A Barstow, Florida, native, the 39-year-old played football for Florida State University and earned a bachelor’s degree in science.

After a stint with the NFL’s Jacksonville Jaguars, Boston enlisted in 2010.

“Since then, he has had a positive influence at each command, and he has connected with the crew in an exceptional way since joining the Carney,” the ship’s command wrote in its nomination of Boston.

In addition to making sure the crew’s pay and benefits are squared away, not to mention travel claims, retirements, hazard pay and a bevy of other admin needs, Boston has led several ship fundraisers and organized morale events for the hard-working men and women of the Carney.

Back home in Florida, he organized the inaugural “Carney Saint Augustine Bike Ride” to promote motorcycle safety.

In the wartime environment of the Carney’s current deployment, Boston is a levelling and stable presence for sailors, according to Chief Personnel Specialist Wesley Taylor, Boston’s direct supervisor.

“He is never overwhelmed, and he keeps a positive attitude through even the most difficult situations,” Taylor said in a statement. “He performs at the rank above him and has filled in as the chief when there wasn’t one. I don’t know where I would be without him.”

Along the way, he has given more than 350 hours to his local communities, wherever the Navy sends him to serve.

His command recalls how Boston helped turn around a junior sailor who was busted on multiple disciplinary infractions and was known to have a bad attitude with other crew members.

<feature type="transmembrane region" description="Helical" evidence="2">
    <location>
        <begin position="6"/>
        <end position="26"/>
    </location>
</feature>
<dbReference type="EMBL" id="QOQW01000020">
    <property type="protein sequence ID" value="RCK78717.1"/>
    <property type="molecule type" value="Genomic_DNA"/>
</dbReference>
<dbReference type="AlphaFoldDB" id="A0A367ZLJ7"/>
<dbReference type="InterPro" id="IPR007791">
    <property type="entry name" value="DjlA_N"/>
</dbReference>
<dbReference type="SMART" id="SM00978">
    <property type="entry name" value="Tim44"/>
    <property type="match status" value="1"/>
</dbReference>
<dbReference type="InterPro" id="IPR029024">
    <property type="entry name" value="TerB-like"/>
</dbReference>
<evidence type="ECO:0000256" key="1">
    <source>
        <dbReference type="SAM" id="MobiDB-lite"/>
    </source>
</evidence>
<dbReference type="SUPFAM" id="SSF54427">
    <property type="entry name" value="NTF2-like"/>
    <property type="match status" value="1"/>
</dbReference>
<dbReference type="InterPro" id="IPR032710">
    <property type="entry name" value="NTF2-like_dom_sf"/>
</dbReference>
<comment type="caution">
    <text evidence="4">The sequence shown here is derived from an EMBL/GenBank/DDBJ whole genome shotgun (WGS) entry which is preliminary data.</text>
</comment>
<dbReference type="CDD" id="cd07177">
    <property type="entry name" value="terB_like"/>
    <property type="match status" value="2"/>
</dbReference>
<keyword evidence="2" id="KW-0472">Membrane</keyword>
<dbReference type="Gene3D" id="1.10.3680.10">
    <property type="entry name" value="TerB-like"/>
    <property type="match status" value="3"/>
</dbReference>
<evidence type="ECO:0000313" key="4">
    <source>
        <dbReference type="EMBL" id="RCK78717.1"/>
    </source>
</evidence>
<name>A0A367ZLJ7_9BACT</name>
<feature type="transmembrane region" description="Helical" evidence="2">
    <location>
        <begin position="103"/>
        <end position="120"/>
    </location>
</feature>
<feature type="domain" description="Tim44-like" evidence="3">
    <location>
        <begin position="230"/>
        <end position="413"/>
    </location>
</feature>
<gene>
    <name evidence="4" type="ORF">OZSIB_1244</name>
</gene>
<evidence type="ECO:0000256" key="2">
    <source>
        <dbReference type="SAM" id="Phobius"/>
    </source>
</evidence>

Boston asked that the sailor be moved to his division for guidance, and he took the time to get to know the sailor and his issues.

That junior sailor soon turned things around and became a respectful and dedicated member of the team, and his ship mates noted the change.

That troubled sailor went on to be awarded as the Carney’s sailor of the month, and still contacts Boston for mentorship and advice, even after leaving the warship for his next assignment.

“You could not ask for a better first class, he is part of every aspect of the ship,” Carney Command Master Chief Charles Myers said. “What he has done with junior Sailors to mentor them, and for him to specifically request to mentor those who have struggled, demonstrates his initiative and dedication to the team.”

Boston doesn’t hide the affection he feels for Carney’s crew as they continue their historic deployment.

“They are some resilient young men and women,” he said. “I look at them daily, and that’s why I like joking, having a good time with all of them and trying to make their day better.”

“They come to work, they put on their boots, put on their uniform and take pride in what they’re doing, and I want to be a part of that and continue to assist in any manner.”

See all of Military Times’ 2024 Service Members of the Year honorees.

Geoff is the editor of Navy Times, but he still loves writing stories. He covered Iraq and Afghanistan extensively and was a reporter at the Chicago Tribune. He welcomes any and all kinds of tips at [email protected].

Read the full article here

Related Posts